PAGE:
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    Alcohol makes people buy books…the San Francisco launch party

    By Jennifer 8. Lee | March 28, 2008

    San Francisco Launch Party at Swig Bar organized by Dave Lu et al

    On Wednesday night we had an amazing book event in San Francisco, spearheaded by Dave Lu of Fanpop (and aided with Jimmy, Ben, Lydia and James). It was 150+ people at Swig Bar on Geary Street, and it was a new promising model for a book event.

    As someone who has done her own time in event organizing, I really was impressed (and touched). It was a well conceived. We got dim sum, funded by the publisher, which really went a long way (Chinese food — Designed to feed people in bulk). The projector was provided by James Hong — super bright so it worked well in the dark bar. And they even decorated with my big book poster (fedexed by Carolyn Mimran) and scattered fortune cookies about. (We just threw them away afterwards, cookies really are that cheap).
    They showed the Colbert clip (which I still have not seen) and then I did an abbreviated version of my Mac Keynote presentation (I did it faster because I was afraid of losing a 150+ crowd standing in a dark bar, you hear rumblings at the peripheries, but I managed to hold them). It was a very Asian crowd, and also very Mandarin-speaking (or at least understanding), this was the only group where I could say things like 莫名其妙 (momingqimiao) and get a big laugh.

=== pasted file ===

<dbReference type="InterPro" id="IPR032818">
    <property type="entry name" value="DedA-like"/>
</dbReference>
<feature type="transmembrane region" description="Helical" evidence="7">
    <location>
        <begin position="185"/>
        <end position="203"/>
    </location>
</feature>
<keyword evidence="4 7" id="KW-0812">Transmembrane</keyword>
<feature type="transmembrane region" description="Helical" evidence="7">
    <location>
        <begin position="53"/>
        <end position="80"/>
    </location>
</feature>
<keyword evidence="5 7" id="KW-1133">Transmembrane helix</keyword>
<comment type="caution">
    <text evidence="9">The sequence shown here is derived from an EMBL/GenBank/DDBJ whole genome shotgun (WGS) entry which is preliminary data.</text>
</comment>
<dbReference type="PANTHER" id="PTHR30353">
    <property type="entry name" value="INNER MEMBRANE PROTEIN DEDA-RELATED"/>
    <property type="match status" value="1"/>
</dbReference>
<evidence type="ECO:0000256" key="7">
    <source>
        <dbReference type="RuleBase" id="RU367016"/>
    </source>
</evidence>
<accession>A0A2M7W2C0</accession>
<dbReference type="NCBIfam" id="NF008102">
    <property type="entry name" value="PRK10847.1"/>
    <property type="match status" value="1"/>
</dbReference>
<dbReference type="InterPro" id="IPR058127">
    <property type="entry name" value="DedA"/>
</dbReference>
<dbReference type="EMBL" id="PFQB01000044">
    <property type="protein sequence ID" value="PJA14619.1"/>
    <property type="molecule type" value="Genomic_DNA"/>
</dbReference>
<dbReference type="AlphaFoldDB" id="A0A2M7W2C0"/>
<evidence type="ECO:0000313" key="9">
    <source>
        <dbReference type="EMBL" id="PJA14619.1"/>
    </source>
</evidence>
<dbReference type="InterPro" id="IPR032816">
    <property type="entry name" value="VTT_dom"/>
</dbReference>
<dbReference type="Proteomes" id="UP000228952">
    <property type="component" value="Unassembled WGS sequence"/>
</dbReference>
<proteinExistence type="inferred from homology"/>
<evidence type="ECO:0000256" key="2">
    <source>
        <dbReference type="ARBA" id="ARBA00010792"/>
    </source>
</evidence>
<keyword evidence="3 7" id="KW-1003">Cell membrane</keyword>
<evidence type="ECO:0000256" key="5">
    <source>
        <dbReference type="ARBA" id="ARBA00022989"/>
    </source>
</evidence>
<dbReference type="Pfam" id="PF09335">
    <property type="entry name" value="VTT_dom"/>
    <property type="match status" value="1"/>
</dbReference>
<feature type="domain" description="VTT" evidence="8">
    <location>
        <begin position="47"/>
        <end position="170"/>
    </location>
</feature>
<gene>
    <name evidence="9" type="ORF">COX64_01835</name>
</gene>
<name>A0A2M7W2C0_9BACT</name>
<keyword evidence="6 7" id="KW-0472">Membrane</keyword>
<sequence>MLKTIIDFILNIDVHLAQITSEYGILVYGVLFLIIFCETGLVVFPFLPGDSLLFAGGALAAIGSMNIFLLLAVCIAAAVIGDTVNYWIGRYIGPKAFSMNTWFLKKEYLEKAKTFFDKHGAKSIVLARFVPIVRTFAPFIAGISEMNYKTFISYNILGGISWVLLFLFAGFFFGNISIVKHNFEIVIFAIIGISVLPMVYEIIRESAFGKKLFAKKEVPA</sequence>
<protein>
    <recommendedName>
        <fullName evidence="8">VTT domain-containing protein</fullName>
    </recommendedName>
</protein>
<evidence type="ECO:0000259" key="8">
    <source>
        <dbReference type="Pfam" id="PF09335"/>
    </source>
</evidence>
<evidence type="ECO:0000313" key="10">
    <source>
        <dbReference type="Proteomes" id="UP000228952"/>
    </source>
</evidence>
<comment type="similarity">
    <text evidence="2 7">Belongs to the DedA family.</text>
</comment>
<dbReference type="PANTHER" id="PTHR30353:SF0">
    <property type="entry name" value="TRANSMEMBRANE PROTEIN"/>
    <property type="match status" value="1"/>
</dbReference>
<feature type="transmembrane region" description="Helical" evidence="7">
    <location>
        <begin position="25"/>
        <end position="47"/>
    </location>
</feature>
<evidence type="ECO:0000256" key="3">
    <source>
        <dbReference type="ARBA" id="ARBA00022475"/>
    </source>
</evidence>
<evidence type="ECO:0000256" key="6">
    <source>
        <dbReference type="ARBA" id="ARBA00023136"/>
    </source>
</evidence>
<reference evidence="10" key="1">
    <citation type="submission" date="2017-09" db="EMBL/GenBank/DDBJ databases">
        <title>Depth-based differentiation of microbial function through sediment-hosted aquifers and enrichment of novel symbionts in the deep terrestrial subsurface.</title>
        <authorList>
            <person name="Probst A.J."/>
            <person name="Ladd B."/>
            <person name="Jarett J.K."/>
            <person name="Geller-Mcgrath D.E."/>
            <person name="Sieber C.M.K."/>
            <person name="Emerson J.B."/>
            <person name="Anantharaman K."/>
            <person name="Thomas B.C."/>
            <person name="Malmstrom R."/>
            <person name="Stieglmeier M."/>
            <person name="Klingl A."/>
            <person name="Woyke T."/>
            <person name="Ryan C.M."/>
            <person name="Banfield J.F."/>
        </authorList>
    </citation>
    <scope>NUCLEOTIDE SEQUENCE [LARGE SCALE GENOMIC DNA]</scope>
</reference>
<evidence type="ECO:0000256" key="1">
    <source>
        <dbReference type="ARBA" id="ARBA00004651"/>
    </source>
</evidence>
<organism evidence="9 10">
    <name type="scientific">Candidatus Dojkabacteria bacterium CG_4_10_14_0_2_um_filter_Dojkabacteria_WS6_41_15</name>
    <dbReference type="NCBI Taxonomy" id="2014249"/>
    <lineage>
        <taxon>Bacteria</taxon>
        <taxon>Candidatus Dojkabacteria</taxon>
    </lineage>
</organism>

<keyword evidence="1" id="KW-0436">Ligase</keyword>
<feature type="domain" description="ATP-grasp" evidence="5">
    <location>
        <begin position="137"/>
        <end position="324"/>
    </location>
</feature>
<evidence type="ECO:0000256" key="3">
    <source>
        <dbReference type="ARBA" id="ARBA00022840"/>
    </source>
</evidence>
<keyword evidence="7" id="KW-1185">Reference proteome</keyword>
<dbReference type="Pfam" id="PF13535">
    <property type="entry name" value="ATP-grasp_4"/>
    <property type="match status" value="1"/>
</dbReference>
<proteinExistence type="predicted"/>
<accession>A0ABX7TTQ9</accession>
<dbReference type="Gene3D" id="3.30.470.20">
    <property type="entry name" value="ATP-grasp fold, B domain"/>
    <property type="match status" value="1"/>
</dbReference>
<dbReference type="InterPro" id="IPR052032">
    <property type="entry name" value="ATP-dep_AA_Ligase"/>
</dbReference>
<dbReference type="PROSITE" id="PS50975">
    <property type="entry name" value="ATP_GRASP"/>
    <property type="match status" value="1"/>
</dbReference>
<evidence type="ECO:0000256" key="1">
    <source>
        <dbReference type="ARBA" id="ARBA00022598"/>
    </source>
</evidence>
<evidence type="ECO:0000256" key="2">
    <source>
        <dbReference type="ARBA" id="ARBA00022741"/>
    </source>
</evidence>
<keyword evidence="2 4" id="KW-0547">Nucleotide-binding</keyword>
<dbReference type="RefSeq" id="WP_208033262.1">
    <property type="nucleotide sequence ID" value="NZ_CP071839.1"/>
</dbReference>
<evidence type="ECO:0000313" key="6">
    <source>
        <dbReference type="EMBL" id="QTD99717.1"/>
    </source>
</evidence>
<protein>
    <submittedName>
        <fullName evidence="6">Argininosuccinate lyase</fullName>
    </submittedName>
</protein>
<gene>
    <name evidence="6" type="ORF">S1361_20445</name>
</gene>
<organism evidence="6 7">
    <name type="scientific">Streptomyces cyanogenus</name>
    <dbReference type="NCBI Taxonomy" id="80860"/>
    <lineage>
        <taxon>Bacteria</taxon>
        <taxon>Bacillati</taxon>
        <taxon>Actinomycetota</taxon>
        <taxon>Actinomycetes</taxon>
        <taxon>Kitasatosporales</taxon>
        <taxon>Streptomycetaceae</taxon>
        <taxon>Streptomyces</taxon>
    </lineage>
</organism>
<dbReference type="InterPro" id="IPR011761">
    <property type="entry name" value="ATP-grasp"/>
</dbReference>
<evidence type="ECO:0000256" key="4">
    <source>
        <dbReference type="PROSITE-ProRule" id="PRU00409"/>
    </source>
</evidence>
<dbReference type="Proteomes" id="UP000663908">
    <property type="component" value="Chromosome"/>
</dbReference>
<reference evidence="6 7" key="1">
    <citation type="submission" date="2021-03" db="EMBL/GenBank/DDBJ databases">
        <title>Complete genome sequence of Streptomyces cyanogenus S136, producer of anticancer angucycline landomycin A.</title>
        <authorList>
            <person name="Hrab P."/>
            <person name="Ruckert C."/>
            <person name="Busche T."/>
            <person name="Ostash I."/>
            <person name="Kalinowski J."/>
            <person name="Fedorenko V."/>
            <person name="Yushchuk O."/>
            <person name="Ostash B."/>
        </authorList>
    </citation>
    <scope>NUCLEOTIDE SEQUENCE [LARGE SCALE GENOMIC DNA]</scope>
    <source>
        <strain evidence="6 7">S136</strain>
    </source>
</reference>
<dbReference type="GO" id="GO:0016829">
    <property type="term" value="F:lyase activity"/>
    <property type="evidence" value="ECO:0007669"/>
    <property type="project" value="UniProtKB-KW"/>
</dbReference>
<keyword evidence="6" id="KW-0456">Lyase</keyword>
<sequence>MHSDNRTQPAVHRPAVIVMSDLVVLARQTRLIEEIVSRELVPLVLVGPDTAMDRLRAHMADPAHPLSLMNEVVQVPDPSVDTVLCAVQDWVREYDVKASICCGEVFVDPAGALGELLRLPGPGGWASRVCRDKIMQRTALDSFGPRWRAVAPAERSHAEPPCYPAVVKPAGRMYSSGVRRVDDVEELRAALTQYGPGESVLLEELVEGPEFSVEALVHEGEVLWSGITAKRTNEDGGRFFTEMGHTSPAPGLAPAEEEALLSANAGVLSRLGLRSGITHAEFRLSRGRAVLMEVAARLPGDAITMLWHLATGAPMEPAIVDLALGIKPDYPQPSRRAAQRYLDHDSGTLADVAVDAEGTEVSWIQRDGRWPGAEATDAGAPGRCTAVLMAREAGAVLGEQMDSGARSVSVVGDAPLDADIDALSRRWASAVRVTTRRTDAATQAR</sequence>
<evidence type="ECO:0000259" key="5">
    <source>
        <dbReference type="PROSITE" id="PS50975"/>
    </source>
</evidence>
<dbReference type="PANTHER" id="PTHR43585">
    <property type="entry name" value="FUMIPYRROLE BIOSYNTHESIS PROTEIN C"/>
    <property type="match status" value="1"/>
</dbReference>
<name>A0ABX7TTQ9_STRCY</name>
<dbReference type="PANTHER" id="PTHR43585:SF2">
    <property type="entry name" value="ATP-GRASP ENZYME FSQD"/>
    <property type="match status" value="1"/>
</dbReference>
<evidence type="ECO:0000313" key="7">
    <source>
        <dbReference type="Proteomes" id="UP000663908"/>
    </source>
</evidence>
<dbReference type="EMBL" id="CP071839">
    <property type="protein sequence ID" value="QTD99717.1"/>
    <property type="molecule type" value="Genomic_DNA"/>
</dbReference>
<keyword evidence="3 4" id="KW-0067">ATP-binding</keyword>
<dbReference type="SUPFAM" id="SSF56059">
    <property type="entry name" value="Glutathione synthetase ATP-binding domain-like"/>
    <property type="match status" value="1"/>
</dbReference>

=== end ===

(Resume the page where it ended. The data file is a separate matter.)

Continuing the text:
Dave went to college with my childhood friend Eric, who hosted my New York book party. I reassured him that while the SF party rocked, the food was better and he gave an impressive and entertaining speech (at least 15 people, unsolicited, have mentioned how funny his speech was to me in passing).

    And best of all, we sold a lot of books. Hannah from Book Passage walked away with only three copies left, which means they sold more than four boxes worth.

    Which brings me to the realization: alcohol makes people buy books. (duh) Probably for two reasons: 1) it just loosens purse-string inhibitions, but also 2) in terms of relative worth, when you are spending $12 on a apple martini that will be gone in 20 minutes, spending $27 (that includes tax) on a book that lasts forever does not seem so unreasonable. These kinds of mind things are discussed in Predictably Irrational, by Dan Ariely.

    So this is the type of event I think would be fun to model in other cities. I’ll say it again: I wish I had more Dave Lus around the county. So if you want to use this book as an excuse to throw a party, let me know.

    Topics: Book Musings, Chinese Food | No Comments »

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